herald

Saturday 16 December 2017

Over 20,000 women put off crucial smear test

MORE than 20,000 Irish women chose to ignore reminders about smear tests last year.

Cervical Check, the National Cervical Screening Programme, said there has been a huge surge in the number of women attending their service since the death of Jade Goody from the disease a year ago.

Goody was diagnosed with cervical cancer in August 2008 and after a short illness passed away in March 2009. The Big Brother star was just 27 years old and mother to two little boys.

Cervical Check, which provides free smear tests to women in Ireland aged between 25 and 60, sent out some 300,000 letters of invitation last year.

However, 20,000 chose to ignore the letters, with 280,000 opting to make an appointment for a free smear test.

"These are letters that can save your life," Sheila Caulfield, head of communications with Cervical Check, told the Herald.

"We have had a fairly good response to it but as of yet, it is still too early to tell just how many lives have been saved."

Of the 280,000 women who opted to be tested, some 30,000 were recalled.

Within six months, these women were tested again and had their results analysed. Treatment was then given if deemed necessary. These are relatively small numbers of recalls and very often the abnormal cells found are not cancerous.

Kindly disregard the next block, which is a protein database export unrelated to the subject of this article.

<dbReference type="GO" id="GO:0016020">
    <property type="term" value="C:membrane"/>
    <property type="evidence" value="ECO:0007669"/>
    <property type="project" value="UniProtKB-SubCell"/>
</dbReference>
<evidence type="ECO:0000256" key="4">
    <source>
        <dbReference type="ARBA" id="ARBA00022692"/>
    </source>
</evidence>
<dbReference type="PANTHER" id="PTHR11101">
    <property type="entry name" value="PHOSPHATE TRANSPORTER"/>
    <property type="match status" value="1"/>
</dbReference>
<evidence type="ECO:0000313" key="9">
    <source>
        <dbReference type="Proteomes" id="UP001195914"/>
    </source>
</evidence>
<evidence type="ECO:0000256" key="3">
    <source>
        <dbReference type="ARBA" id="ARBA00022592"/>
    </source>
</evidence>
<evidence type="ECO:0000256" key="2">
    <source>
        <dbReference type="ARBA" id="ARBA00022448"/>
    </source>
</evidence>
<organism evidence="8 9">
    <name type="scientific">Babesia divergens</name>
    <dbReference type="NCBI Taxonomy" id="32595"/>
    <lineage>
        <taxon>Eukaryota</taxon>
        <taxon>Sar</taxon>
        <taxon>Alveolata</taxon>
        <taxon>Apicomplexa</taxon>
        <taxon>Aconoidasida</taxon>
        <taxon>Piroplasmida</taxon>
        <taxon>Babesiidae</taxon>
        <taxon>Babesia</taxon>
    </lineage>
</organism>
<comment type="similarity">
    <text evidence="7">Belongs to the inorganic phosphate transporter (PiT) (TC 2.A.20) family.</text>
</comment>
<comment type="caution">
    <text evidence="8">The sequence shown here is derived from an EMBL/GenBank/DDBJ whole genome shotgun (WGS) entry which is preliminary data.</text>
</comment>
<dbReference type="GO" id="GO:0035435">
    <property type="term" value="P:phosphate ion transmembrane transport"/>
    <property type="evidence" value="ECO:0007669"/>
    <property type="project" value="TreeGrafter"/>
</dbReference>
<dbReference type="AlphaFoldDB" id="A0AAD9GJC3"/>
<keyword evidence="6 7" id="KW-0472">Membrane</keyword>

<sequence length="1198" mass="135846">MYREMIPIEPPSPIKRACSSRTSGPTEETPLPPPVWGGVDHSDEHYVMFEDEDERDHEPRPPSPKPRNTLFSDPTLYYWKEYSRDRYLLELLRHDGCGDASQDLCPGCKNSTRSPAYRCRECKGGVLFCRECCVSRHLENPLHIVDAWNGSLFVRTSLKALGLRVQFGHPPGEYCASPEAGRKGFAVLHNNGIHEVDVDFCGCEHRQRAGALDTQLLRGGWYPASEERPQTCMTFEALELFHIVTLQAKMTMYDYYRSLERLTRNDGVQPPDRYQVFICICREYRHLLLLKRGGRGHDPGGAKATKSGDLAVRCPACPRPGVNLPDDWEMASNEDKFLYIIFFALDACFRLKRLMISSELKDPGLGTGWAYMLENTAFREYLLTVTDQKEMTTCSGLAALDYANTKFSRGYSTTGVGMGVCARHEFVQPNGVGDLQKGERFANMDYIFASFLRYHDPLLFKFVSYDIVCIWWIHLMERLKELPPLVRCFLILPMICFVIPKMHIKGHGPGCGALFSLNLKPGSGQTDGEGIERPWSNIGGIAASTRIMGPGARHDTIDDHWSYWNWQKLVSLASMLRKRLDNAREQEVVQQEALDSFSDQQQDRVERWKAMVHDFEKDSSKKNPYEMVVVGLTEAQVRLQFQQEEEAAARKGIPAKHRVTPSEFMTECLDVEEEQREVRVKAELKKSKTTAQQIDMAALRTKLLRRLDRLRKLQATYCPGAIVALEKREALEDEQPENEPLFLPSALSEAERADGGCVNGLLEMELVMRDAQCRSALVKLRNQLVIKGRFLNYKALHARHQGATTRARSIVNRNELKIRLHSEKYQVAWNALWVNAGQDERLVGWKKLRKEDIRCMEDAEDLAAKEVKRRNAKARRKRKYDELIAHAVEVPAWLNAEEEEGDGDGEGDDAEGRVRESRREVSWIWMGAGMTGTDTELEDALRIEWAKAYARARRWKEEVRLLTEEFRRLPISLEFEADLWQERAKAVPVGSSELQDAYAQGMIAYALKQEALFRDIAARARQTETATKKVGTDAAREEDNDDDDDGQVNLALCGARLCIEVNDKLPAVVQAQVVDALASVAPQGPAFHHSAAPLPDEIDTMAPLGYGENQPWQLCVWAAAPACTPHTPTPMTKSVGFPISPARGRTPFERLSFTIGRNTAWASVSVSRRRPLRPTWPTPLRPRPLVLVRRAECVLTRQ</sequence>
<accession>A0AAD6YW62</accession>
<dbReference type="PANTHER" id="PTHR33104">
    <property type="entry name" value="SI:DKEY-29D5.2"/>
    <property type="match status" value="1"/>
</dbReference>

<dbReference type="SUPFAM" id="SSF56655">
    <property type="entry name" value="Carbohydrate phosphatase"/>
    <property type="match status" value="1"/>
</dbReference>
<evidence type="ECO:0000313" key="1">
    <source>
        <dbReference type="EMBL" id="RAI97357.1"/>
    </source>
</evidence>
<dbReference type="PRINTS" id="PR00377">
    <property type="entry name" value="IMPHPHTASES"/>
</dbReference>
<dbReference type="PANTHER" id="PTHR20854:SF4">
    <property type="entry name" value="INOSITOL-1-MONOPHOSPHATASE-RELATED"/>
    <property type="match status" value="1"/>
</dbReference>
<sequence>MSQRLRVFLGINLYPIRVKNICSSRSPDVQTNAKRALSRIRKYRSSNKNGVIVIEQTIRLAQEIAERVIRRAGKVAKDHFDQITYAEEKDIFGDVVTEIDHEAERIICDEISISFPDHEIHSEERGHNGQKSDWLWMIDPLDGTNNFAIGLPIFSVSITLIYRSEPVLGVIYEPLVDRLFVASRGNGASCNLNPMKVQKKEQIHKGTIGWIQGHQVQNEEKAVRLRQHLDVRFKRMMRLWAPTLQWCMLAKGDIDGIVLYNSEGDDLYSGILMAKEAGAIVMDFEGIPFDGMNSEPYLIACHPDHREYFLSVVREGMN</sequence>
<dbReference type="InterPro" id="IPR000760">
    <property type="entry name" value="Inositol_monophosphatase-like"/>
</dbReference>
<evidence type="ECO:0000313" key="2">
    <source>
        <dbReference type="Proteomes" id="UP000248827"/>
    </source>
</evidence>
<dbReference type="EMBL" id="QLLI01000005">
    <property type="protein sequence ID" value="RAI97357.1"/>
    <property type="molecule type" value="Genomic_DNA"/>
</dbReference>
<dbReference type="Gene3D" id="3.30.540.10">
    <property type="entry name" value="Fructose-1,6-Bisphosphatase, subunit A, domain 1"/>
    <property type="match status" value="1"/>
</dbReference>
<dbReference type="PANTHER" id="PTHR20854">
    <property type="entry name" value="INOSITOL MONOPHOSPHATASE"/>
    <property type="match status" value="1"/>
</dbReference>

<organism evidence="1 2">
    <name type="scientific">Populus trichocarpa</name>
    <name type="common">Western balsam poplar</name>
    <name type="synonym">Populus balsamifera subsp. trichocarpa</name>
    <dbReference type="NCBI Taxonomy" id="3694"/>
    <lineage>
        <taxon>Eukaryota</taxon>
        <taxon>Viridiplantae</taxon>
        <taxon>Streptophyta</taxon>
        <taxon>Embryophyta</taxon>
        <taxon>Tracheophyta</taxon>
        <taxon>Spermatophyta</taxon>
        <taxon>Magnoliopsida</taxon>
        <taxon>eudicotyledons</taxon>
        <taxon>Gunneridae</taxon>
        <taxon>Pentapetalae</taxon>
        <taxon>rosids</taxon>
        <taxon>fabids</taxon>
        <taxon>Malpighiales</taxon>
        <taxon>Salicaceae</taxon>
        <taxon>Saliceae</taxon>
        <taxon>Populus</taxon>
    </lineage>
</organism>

Women in their early 20s have been attending clinics believing they have as high a risk of cervical cancer as older women since the death of Jade Goody. However, it is not considered necessary to test women under 25.

"The smear test is not useful for under 25s. It has no proven worth at that age.

"Despite the calls to lower the age for testing since last year, there appears to be no real need for it," Sheila Caulfield said.

Approximately 180 new cases of cervical cancer arise every year in Ireland; from this approximately 73 lose their lives.

"The average age of diagnosis is 46 and the average age of death is 56 but cervical cancer is one of the most preventable cancers as the test detects cells that could possibly turn cancerous, rather than ones that are already cancerous," said Cervical Check's spokesperson.

Cervical Check is currently in year two of the programme but it is on track to reach its goal of testing 1.1 million women by September 2011.

hnews@herald.ie

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